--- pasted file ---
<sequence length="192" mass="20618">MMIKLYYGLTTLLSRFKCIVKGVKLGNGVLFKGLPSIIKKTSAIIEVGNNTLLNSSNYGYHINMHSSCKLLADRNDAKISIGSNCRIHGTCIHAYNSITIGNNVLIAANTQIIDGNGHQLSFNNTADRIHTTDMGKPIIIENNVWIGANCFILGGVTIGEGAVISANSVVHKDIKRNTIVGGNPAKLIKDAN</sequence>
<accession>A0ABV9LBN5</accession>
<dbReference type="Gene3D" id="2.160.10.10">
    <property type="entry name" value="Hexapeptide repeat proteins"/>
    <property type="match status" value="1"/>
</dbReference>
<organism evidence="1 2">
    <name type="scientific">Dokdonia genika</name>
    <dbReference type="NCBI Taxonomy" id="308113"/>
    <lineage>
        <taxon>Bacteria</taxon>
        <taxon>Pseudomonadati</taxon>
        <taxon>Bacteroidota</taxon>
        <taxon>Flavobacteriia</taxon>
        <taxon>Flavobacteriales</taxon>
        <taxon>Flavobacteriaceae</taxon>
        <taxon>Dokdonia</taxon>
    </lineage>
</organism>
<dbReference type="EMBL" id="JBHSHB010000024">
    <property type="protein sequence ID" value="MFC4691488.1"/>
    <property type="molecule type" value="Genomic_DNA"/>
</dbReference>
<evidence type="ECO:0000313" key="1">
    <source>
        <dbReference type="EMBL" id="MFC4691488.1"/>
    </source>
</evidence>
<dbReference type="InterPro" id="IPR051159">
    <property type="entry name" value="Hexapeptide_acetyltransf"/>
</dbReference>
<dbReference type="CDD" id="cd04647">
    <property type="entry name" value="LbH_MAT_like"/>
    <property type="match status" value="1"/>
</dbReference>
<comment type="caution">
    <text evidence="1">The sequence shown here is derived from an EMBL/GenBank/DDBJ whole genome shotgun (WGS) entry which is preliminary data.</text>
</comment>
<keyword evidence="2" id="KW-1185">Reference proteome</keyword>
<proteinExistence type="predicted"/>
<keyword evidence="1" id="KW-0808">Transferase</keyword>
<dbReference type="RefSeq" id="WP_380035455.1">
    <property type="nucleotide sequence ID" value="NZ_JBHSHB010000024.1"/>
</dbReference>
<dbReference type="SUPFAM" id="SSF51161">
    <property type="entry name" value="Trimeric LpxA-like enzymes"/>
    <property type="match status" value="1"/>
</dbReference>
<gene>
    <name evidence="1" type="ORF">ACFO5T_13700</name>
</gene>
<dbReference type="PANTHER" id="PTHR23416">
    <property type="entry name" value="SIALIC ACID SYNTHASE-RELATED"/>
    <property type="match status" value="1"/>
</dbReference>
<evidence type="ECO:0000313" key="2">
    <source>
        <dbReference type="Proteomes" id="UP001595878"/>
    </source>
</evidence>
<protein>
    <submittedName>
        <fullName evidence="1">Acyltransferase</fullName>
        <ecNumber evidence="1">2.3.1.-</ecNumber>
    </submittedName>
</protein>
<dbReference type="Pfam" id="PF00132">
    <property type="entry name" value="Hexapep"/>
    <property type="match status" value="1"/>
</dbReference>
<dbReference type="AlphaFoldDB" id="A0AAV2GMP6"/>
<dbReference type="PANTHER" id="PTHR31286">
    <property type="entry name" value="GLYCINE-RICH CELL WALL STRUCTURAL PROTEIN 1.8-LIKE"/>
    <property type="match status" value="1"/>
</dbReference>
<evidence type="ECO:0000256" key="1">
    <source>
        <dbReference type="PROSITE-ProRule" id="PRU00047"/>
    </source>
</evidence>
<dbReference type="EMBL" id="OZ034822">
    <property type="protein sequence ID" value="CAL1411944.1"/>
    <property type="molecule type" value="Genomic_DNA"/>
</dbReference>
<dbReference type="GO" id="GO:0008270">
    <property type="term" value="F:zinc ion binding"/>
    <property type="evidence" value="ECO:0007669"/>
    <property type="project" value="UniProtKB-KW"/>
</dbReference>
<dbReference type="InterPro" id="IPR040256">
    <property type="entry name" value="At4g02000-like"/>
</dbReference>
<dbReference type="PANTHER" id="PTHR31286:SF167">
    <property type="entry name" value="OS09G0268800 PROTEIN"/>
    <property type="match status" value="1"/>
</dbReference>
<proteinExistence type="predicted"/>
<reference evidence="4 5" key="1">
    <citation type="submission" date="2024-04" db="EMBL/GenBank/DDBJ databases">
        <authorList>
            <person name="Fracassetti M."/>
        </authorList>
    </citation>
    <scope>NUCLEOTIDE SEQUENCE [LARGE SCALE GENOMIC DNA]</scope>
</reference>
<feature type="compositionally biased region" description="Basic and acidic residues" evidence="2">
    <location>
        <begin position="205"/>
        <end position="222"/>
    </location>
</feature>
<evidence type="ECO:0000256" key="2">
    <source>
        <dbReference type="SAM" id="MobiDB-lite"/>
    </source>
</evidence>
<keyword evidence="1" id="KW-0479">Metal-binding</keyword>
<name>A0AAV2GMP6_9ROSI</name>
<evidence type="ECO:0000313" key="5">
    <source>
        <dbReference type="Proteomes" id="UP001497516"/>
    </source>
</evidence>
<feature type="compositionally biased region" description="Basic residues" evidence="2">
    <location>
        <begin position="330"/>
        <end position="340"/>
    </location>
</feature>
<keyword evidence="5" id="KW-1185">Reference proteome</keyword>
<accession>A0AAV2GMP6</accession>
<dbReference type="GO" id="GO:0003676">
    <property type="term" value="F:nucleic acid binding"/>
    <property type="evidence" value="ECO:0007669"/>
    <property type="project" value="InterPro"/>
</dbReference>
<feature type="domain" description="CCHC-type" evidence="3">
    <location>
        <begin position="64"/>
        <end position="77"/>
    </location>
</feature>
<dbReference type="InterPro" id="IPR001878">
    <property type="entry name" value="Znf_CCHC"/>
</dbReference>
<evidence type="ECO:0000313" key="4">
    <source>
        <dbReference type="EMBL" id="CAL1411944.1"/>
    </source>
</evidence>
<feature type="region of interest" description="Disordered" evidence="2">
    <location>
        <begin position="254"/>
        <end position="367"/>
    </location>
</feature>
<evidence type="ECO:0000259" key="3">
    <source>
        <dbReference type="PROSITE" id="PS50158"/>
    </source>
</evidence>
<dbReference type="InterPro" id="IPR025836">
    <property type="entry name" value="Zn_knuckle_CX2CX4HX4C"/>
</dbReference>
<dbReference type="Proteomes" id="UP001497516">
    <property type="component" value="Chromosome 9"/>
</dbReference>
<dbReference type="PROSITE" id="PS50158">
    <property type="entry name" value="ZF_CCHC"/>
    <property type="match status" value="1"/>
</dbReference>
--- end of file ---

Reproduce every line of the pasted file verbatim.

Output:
<sequence length="192" mass="20618">MMIKLYYGLTTLLSRFKCIVKGVKLGNGVLFKGLPSIIKKTSAIIEVGNNTLLNSSNYGYHINMHSSCKLLADRNDAKISIGSNCRIHGTCIHAYNSITIGNNVLIAANTQIIDGNGHQLSFNNTADRIHTTDMGKPIIIENNVWIGANCFILGGVTIGEGAVISANSVVHKDIKRNTIVGGNPAKLIKDAN</sequence>
<accession>A0ABV9LBN5</accession>
<dbReference type="Gene3D" id="2.160.10.10">
    <property type="entry name" value="Hexapeptide repeat proteins"/>
    <property type="match status" value="1"/>
</dbReference>
<organism evidence="1 2">
    <name type="scientific">Dokdonia genika</name>
    <dbReference type="NCBI Taxonomy" id="308113"/>
    <lineage>
        <taxon>Bacteria</taxon>
        <taxon>Pseudomonadati</taxon>
        <taxon>Bacteroidota</taxon>
        <taxon>Flavobacteriia</taxon>
        <taxon>Flavobacteriales</taxon>
        <taxon>Flavobacteriaceae</taxon>
        <taxon>Dokdonia</taxon>
    </lineage>
</organism>
<dbReference type="EMBL" id="JBHSHB010000024">
    <property type="protein sequence ID" value="MFC4691488.1"/>
    <property type="molecule type" value="Genomic_DNA"/>
</dbReference>
<evidence type="ECO:0000313" key="1">
    <source>
        <dbReference type="EMBL" id="MFC4691488.1"/>
    </source>
</evidence>
<dbReference type="InterPro" id="IPR051159">
    <property type="entry name" value="Hexapeptide_acetyltransf"/>
</dbReference>
<dbReference type="CDD" id="cd04647">
    <property type="entry name" value="LbH_MAT_like"/>
    <property type="match status" value="1"/>
</dbReference>
<comment type="caution">
    <text evidence="1">The sequence shown here is derived from an EMBL/GenBank/DDBJ whole genome shotgun (WGS) entry which is preliminary data.</text>
</comment>
<keyword evidence="2" id="KW-1185">Reference proteome</keyword>
<proteinExistence type="predicted"/>
<keyword evidence="1" id="KW-0808">Transferase</keyword>
<dbReference type="RefSeq" id="WP_380035455.1">
    <property type="nucleotide sequence ID" value="NZ_JBHSHB010000024.1"/>
</dbReference>
<dbReference type="SUPFAM" id="SSF51161">
    <property type="entry name" value="Trimeric LpxA-like enzymes"/>
    <property type="match status" value="1"/>
</dbReference>
<gene>
    <name evidence="1" type="ORF">ACFO5T_13700</name>
</gene>
<dbReference type="PANTHER" id="PTHR23416">
    <property type="entry name" value="SIALIC ACID SYNTHASE-RELATED"/>
    <property type="match status" value="1"/>
</dbReference>
<evidence type="ECO:0000313" key="2">
    <source>
        <dbReference type="Proteomes" id="UP001595878"/>
    </source>
</evidence>
<protein>
    <submittedName>
        <fullName evidence="1">Acyltransferase</fullName>
        <ecNumber evidence="1">2.3.1.-</ecNumber>
    </submittedName>
</protein>
<dbReference type="Pfam" id="PF00132">
    <property type="entry name" value="Hexapep"/>
    <property type="match status" value="1"/>
</dbReference>
<dbReference type="AlphaFoldDB" id="A0AAV2GMP6"/>
<dbReference type="PANTHER" id="PTHR31286">
    <property type="entry name" value="GLYCINE-RICH CELL WALL STRUCTURAL PROTEIN 1.8-LIKE"/>
    <property type="match status" value="1"/>
</dbReference>
<evidence type="ECO:0000256" key="1">
    <source>
        <dbReference type="PROSITE-ProRule" id="PRU00047"/>
    </source>
</evidence>
<dbReference type="EMBL" id="OZ034822">
    <property type="protein sequence ID" value="CAL1411944.1"/>
    <property type="molecule type" value="Genomic_DNA"/>
</dbReference>
<dbReference type="GO" id="GO:0008270">
    <property type="term" value="F:zinc ion binding"/>
    <property type="evidence" value="ECO:0007669"/>
    <property type="project" value="UniProtKB-KW"/>
</dbReference>
<dbReference type="InterPro" id="IPR040256">
    <property type="entry name" value="At4g02000-like"/>
</dbReference>
<dbReference type="PANTHER" id="PTHR31286:SF167">
    <property type="entry name" value="OS09G0268800 PROTEIN"/>
    <property type="match status" value="1"/>
</dbReference>
<proteinExistence type="predicted"/>
<reference evidence="4 5" key="1">
    <citation type="submission" date="2024-04" db="EMBL/GenBank/DDBJ databases">
        <authorList>
            <person name="Fracassetti M."/>
        </authorList>
    </citation>
    <scope>NUCLEOTIDE SEQUENCE [LARGE SCALE GENOMIC DNA]</scope>
</reference>
<feature type="compositionally biased region" description="Basic and acidic residues" evidence="2">
    <location>
        <begin position="205"/>
        <end position="222"/>
    </location>
</feature>
<evidence type="ECO:0000256" key="2">
    <source>
        <dbReference type="SAM" id="MobiDB-lite"/>
    </source>
</evidence>
<keyword evidence="1" id="KW-0479">Metal-binding</keyword>
<name>A0AAV2GMP6_9ROSI</name>
<evidence type="ECO:0000313" key="5">
    <source>
        <dbReference type="Proteomes" id="UP001497516"/>
    </source>
</evidence>
<feature type="compositionally biased region" description="Basic residues" evidence="2">
    <location>
        <begin position="330"/>
        <end position="340"/>
    </location>
</feature>
<keyword evidence="5" id="KW-1185">Reference proteome</keyword>
<accession>A0AAV2GMP6</accession>
<dbReference type="GO" id="GO:0003676">
    <property type="term" value="F:nucleic acid binding"/>
    <property type="evidence" value="ECO:0007669"/>
    <property type="project" value="InterPro"/>
</dbReference>
<feature type="domain" description="CCHC-type" evidence="3">
    <location>
        <begin position="64"/>
        <end position="77"/>
    </location>
</feature>
<dbReference type="InterPro" id="IPR001878">
    <property type="entry name" value="Znf_CCHC"/>
</dbReference>
<evidence type="ECO:0000313" key="4">
    <source>
        <dbReference type="EMBL" id="CAL1411944.1"/>
    </source>
</evidence>
<feature type="region of interest" description="Disordered" evidence="2">
    <location>
        <begin position="254"/>
        <end position="367"/>
    </location>
</feature>
<evidence type="ECO:0000259" key="3">
    <source>
        <dbReference type="PROSITE" id="PS50158"/>
    </source>
</evidence>
<dbReference type="InterPro" id="IPR025836">
    <property type="entry name" value="Zn_knuckle_CX2CX4HX4C"/>
</dbReference>
<dbReference type="Proteomes" id="UP001497516">
    <property type="component" value="Chromosome 9"/>
</dbReference>
<dbReference type="PROSITE" id="PS50158">
    <property type="entry name" value="ZF_CCHC"/>
    <property type="match status" value="1"/>
</dbReference>